T was a clear, apple-green evening in May, and Four Winds Harbour was mirroring back, the clouds of the golden west between its softly dark shores. The sea moaned eerily on the sand-bar, sor rowful even in spring, but a sly, jovial wind came pip ing down the red harbour road along which Miss Cor nelia's comfortable, matronly figure was making its way towards the village of Glen St. Mary. Miss Cornelia was rightfully Mrs. Marshall Elliott, and had been Mrs. Marshall Elliott for thirteen years, but even yet more people referred to her as Miss Cornelia than as Mrs. Elliott. The old name was dear to her Old friends; only one of them contemptuously dropped it. Susan Baker, the gray and grim and faithful hand maiden of the Blythe family at Ingleside, never lost an opportunity of calling her Mrs. Marshall Elliott, with the most killing and pointed emphasis, as if to say You wanted to be Mrs. And Mrs. You shall be with a vengeance as far as I am concerned. Miss Cornelia was going up to Ingleside to see Dr. And Mrs. Blythe, who were just home from Europe.
They had been away for three months, having left in February to attend a famous medical congress in Lon don; and certain things, which Miss Cornelia was anxious to discuss, had taken place in the Glen during their absence. For one thing, there was a new family in the manse. And such a family! Miss Cornelia shook her head over them several times as She walked briskly along.
Susan Baker and the Anne Shirley of other days saw her coming, as they sat on the big veranda at Ingleside, enjoying the charm of the cat's light, the sweetness of sleepy robins whistling among the twilit maples, and the dance of a gusty group of daffodils blowing against the old, mellow, red brick wall of the lawn.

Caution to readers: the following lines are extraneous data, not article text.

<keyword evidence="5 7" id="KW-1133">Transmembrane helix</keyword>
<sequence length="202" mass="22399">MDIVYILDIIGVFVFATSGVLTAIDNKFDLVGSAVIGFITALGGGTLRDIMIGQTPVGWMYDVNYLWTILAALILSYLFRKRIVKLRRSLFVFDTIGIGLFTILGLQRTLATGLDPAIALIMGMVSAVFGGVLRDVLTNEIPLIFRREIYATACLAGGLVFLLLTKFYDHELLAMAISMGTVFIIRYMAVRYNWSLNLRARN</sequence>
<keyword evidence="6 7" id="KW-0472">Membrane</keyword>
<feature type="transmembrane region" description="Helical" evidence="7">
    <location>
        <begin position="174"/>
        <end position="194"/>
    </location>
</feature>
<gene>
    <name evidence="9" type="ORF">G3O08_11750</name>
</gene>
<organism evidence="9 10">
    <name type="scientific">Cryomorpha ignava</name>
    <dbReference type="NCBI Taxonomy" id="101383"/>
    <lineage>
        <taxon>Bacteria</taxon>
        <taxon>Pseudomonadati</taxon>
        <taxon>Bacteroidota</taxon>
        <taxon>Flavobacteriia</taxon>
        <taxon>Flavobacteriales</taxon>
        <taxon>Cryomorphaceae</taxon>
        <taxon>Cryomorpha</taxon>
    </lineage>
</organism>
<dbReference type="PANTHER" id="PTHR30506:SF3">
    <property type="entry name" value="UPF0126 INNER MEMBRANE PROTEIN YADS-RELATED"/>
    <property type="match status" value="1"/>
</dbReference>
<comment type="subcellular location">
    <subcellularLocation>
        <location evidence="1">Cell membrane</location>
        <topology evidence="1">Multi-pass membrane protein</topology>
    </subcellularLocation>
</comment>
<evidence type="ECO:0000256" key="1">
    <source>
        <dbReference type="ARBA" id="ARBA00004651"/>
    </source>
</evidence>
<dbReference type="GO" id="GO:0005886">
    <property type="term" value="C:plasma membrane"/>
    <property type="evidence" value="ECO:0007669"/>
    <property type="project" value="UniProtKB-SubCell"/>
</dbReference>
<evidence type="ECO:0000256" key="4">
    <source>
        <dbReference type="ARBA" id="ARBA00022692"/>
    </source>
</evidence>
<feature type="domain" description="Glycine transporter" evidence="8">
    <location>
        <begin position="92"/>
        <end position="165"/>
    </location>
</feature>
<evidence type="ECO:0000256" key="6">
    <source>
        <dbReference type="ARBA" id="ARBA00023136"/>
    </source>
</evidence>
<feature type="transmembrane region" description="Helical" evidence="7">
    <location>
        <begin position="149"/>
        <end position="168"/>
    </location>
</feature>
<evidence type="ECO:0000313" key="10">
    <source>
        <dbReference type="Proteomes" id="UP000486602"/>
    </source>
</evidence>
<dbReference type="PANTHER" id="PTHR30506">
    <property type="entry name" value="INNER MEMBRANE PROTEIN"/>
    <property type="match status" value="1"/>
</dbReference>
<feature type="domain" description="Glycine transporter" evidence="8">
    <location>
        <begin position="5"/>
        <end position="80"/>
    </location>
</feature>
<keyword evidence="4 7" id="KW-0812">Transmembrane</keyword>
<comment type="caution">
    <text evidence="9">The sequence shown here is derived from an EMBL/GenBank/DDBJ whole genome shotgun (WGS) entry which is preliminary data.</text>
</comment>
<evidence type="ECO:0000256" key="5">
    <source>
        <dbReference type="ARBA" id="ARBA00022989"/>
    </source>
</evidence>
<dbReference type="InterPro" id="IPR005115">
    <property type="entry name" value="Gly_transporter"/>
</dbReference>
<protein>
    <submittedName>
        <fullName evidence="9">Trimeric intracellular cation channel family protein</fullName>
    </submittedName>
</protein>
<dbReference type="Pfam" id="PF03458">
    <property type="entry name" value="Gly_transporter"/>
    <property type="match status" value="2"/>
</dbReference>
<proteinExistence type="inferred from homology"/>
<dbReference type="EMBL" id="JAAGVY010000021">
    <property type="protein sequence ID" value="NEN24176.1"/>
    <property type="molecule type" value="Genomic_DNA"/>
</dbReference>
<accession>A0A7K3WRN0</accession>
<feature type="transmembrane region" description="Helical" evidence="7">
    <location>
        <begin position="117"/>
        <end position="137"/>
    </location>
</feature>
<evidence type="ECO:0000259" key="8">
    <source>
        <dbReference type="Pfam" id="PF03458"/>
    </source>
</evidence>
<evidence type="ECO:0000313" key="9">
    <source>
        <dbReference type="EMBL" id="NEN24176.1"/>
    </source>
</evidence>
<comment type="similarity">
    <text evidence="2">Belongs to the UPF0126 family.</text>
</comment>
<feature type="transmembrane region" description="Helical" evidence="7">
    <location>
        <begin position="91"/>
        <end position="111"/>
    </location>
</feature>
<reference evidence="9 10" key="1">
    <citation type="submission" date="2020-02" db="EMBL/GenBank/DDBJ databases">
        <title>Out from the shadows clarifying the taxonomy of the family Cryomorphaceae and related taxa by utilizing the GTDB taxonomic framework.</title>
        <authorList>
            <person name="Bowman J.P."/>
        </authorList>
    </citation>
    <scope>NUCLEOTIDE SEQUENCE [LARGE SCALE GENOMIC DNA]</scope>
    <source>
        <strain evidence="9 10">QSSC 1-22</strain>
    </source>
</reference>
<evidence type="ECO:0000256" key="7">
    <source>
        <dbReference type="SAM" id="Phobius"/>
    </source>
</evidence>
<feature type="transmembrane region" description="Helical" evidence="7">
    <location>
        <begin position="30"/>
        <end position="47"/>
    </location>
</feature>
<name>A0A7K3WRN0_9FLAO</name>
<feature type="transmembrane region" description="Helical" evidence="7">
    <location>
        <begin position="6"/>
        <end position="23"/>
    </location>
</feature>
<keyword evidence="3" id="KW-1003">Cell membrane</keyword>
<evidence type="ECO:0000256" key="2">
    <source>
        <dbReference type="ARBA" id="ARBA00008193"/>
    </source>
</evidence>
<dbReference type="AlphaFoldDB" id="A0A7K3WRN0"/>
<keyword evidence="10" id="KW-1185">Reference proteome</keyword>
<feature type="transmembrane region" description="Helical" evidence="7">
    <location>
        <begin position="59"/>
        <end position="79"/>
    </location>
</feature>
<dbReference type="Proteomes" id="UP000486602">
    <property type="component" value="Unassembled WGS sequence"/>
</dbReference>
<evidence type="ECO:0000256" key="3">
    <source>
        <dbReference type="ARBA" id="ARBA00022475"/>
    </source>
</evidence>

Anne was sitting on the steps, her hands clasped over her knee, looking, in the kind dusk, as girlish as a mother of many has any right to be and the beauti ful gray-green eyes, gazing down the harbour road, were as full of unquenchable sparkle and dream as ever. Behind her, in the hammock, Rilla Blythe was curled up, a fat, roly-poly little creature of six years, the youngest of the Ingleside children. She had curly red hair and hazel eyes that were now buttoned up after the funny, wrinkled fashion in which Rilla always went to sleep.
About the Publisher
Forgotten Books publishes hundreds of thousands of rare and classic books. Find more at www.forgottenbooks.com
This book is a reproduction of an important historical work. Forgotten Books uses state-of-the-art technology to digitally reconstruct the work, preserving the original format whilst repairing imperfections present in the aged copy. In rare cases, an imperfection in the original, such as a blemish or missing page, may be replicated in our edition. We do, however, repair the vast majority of imperfections successfully; any imperfections that remain are intentionally left to preserve the state of such historical works.
Publisher - Forgotten Books
Language - English
Author(s) - L. M. Montgomery
Published Date - August 27 2019
ISBN - 9780266757825
Dimensions - 22.9 x 15.2 x 2.2 cm
Page Count - 353
Payment & Security
Your payment information is processed securely. We do not store credit card details nor have access to your credit card information.